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Search Warrants in South Australia
Police officers in South Australia have a broad range of powers which enable them to ascertain whether you have committed, or have been involved in the commission of, a crime. However, if they wish to search your house or other belongings, they will generally need a search warrant to do so. The most common search warrant that is obtained by police is a “general search warrant” under section 67 of the Summary Offences Act 1953).
Other kinds of search warrants may be issued pursuant to Part IAA of the Crimes Act 1914 (Cth) for Commonwealth offences (e.g. terrorism offences), the Criminal Assets Confiscation Act 2005 for seizing proceeds of crimes, and the Criminal Investigation (Extraterritorial Offences) Act 1984 for investigating crimes committed in other States and Territories.
General search warrants
General search warrants allow a police officer named in the warrant to search, at any time, any place or premises (including your home), and any things in those premises (e.g. chests or cupboards) if they have reasonable cause to suspect that you have stolen goods, you have committed a crime or plan to commit a crime, have anything that may be used in committing a crime, or for collecting evidence of a crime that has been committed. Any things or goods may be seized by the police officer. Each general search warrant is issued by the Commissioner of Police in his or her discretion and lasts for a duration of 6 months, unless the warrant is specified as having a shorter duration. As such, provided a police officer has reasonable cause to suspect any of the matters previously mentioned, a police officer may obtain a general search warrant before you are charged of committing a crime. Importantly, the police do not need a general search warrant to search your car, any other vessel, your person, or your property if they reasonably suspect that a stolen vehicle is on your property.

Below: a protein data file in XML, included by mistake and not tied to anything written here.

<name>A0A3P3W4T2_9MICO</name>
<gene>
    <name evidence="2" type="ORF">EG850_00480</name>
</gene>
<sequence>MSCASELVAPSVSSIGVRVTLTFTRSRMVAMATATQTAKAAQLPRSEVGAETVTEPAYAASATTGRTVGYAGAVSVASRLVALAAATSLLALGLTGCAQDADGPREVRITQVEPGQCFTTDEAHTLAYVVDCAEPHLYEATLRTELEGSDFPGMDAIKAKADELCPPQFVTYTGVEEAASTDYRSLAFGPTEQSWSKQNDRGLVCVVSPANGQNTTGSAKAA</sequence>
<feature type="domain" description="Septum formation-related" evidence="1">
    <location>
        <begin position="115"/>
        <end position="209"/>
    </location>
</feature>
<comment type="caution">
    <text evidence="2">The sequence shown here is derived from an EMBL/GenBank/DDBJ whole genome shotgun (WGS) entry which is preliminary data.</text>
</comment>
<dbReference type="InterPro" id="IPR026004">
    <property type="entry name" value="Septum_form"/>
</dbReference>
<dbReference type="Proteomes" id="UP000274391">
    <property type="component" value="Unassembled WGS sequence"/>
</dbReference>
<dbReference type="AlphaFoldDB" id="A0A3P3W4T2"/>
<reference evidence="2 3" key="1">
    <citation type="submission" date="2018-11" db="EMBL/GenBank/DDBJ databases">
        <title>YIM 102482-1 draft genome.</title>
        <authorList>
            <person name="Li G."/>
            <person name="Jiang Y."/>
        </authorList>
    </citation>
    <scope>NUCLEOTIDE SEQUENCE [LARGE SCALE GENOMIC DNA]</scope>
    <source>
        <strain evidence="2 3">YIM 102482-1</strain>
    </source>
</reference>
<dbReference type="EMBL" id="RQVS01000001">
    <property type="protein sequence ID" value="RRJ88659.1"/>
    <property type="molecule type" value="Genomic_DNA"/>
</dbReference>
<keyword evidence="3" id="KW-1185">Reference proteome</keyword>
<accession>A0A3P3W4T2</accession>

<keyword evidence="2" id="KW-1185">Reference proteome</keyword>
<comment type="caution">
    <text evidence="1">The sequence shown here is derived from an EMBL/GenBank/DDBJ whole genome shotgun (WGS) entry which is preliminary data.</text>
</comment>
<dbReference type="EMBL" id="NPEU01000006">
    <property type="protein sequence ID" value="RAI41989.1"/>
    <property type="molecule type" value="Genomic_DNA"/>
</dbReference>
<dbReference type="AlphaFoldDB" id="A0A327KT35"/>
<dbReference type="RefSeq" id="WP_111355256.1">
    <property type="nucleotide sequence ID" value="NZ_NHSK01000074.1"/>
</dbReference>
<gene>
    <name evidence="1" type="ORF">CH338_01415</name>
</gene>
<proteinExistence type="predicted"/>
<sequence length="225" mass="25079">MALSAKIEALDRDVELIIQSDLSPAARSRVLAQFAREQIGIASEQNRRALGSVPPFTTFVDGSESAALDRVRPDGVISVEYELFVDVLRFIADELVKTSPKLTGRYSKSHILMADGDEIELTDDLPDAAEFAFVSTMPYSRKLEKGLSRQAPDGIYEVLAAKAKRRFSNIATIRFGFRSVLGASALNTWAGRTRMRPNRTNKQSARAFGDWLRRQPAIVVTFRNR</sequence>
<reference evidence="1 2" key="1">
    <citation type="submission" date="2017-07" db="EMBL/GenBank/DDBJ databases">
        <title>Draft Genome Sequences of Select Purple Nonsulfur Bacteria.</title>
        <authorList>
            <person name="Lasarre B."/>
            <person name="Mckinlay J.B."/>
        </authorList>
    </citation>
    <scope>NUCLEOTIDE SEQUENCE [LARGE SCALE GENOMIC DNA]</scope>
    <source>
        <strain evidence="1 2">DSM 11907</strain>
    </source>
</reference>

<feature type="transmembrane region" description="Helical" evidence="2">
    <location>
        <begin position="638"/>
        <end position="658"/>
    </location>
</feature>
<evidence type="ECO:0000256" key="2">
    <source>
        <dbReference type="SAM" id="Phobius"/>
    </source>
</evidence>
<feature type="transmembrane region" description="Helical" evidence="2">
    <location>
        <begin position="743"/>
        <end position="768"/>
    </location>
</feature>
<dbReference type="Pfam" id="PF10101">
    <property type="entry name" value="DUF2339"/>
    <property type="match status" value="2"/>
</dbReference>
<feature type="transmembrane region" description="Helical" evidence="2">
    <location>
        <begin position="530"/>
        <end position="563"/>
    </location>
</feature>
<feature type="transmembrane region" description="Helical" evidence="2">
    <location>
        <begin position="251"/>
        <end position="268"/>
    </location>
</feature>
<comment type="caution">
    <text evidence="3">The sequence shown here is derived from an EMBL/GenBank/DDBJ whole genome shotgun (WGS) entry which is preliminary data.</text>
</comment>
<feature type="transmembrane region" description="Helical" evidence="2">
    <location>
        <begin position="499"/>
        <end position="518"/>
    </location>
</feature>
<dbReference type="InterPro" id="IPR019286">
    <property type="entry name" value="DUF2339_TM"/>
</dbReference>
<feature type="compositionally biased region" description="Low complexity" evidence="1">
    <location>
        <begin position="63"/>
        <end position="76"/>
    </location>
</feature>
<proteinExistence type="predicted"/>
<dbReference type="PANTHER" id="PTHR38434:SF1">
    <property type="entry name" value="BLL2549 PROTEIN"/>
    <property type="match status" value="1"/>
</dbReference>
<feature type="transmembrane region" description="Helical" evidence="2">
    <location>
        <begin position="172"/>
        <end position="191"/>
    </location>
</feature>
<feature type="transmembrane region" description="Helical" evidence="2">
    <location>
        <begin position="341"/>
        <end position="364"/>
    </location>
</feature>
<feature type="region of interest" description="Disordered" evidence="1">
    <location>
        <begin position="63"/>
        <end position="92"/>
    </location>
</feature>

Search warrants for Commonwealth offences
If you are suspected of committing or planning to commit a Commonwealth offence (for example, terrorism or treason), then either a police officer of South Australia or a member of the Australian Federal Police may request that a magistrate or a justice of the peace issue a search warrant allowing them to search your home, your car or your person (your body, eg by a frisk search) for evidence. Such a request can be made via telephone in urgent cases. The warrant can be in effect for a maximum of 7 days and will specify, amongst other things, the offence to which it relates and the premises which are the subject of the warrant. If the warrant relates to your house and you are home when the police arrive, you should receive a copy of the warrant. Reasonable use of force and assistance from other police officers are both permitted under such a warrant, as is the taking of photographs and video recordings if necessary. The police may also access your computer and remove it from the premises if they find evidence on your hard drive. You are entitled to be present during such searches, and may seek reasonable compensation if damage is caused to any of your equipment (including your computer).
Search warrants for seizing proceeds of crimes
A police officer or the Department of Public Prosecutions may also apply to a magistrate for a search warrant for the purposes of seizing the proceeds of a crime, any instrument used in connection with a crime, or proceeds you derive from commercially exploiting any notoriety you receive from committing a crime. An application for such a warrant is made personally or via telephone if required urgently, and expires after one month. The warrant will authorise the searching of premises, the searching of your person or both. If the police require assistance for accessing a computer or computer system, they may also seek an order from a magistrate requiring a particular person to assist. If you hinder the execution of the warrant, you will commit an offence punishable by a maximum penalty of $2,500 or six months imprisonment.
Search warrants for investigating extraterritorial crimes
A magistrate may also issue a police officer with a warrant to search your home in South Australia if they have reasonable grounds to believe that you committed an offence in another State and Territory, and there is anything relevant to that investigation in your home. Similar to the warrants above, an application for a warrant may be made via telephone if required urgently, and will expire after one month. If you hinder the execution of such a warrant, you will commit an offence with a maximum penalty of $2000 or six months imprisonment.